9 Simple Ways Of Becoming A Better Programmer ASAP

‘Eat, code, sleep, repeat’ – the saying most of you are already familiar with indicates that writing truckloads of code is one way to become a better programmer. But, you do not want to be stuck spinning wheels, right? After all, all code is buggy and clean code is better than more code. 

Experienced programmers are quick to point out that when coders eat, their plate must have veggies – debugging legacy code, unit testing and so on; when coders write, they must start where others stop – going through the iteration of refining code is a must; when coders rest, they should get adequate doses of it – after all, one’s lifestyle impacts one’s productivity. 

So, if you’re wondering how to improve your programming skills, here are 9 sure-fire tips.

1. Write Code And Rewrite It

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Rewriting code is not fun. But it greatly helps you go from code that works to code that works efficiently. It’s the equivalent of a writer or painter discarding version one and starting off with a blank slate to create something better.

Guido van Rossum, the author of Python himself writes, “The implementation of numbers, especially integers, is one area where I made several serious design mistakes…sadly, I’m sorry to say that raising an overflow exception was not really the right solution either!”

Geniuses analyze code keeping in mind the big picture and re-writing code creates space for this. It shows you that there is more than one way of arriving at the port, and that some routes are better.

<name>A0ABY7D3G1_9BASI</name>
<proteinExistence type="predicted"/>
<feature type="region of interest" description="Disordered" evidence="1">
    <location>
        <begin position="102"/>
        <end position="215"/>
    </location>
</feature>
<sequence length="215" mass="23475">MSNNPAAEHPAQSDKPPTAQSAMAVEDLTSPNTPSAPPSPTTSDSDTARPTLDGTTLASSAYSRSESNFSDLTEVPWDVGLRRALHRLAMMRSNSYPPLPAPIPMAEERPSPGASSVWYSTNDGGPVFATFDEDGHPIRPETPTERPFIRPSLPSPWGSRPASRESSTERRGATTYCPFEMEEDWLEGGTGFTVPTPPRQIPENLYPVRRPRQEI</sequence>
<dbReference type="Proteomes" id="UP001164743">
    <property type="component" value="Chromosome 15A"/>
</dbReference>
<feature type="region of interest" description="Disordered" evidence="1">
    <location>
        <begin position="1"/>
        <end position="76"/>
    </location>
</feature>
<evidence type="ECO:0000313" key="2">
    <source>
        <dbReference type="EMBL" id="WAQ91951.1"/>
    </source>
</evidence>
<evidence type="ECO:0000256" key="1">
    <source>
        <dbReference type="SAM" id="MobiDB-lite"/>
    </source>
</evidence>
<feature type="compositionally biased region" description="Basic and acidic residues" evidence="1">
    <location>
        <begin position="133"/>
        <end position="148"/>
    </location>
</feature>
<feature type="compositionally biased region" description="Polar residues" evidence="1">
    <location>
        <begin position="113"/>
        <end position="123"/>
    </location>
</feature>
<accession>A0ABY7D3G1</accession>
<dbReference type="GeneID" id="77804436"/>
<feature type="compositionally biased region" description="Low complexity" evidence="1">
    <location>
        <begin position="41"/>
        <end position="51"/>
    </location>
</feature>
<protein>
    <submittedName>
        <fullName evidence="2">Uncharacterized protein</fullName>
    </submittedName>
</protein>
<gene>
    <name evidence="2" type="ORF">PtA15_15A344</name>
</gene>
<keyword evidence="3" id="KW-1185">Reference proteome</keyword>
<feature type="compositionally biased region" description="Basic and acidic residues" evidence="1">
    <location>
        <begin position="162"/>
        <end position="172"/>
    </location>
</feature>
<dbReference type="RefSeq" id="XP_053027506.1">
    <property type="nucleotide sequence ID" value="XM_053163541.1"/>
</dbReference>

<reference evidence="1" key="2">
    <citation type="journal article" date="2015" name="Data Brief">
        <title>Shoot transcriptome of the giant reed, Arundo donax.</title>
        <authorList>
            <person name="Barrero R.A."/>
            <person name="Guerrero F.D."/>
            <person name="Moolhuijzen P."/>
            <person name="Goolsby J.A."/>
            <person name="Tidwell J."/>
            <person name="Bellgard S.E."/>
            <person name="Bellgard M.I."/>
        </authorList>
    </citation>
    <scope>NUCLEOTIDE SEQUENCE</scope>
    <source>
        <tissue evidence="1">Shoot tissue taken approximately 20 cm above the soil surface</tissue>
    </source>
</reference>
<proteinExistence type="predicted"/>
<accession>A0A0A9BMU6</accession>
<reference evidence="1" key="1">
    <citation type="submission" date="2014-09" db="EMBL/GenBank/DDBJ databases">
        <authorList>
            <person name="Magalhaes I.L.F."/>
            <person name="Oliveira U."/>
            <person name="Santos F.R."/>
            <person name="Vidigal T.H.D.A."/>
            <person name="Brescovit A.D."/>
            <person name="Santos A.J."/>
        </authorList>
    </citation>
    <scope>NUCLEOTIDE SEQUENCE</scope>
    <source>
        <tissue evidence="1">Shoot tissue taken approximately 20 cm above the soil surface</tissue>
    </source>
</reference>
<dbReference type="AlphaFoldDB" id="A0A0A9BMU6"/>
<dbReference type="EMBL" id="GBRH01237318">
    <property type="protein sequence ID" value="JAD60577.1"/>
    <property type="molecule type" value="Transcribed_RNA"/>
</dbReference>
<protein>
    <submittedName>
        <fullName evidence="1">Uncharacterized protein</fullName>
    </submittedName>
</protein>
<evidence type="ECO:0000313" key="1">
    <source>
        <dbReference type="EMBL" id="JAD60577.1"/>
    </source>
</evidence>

2. Visualize Your Code With UML

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Like the idea of getting the big picture and wondering how to improve logical skills in programming? Unified Modelling Language (UML) is your answer.

It helps you visualize components within your system and the system within the software’s lifecycle. Working with a diagrammatic representation allows you to view relationships, organize your program, and craft a great blueprint systematically.

Planning with UML beforehand is like the pole-vaulter taking a run-up to thrust forward gracefully later. Appreciate the analogy? Well, its because a picture says a thousand words, and that’s where UML can lead you to, notes Bluescape.

3. Read Books, Blogs, And Good Code

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Mixing with kings doesn’t necessarily make one a king, but there’s a high chance you’d pick up his mannerisms and jargon if you do.

Great programmers often share their thoughts and best practices through books and blogs.

Reading a book, like Clean Code or Domain-Driven Design, every month or so ensures that you broaden your horizons. Beyond prose, however, you can go on to reading code, proprietary or opensource, to unpack what makes great code really great.

4. Put On Your Hacker Hat

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Are hackers better than coders? Some think so. Kenneth Jiang, writing for Medium, notes that coders think the code is 80% of what matters when it comes to building software, and hackers care more about how software runs in production and serve users.

His analysis: hackers are far more superior. But, beyond the debate, breaking code takes skills, and riddling through loopholes is a way for you to grasp relationships and see things from a different perspective.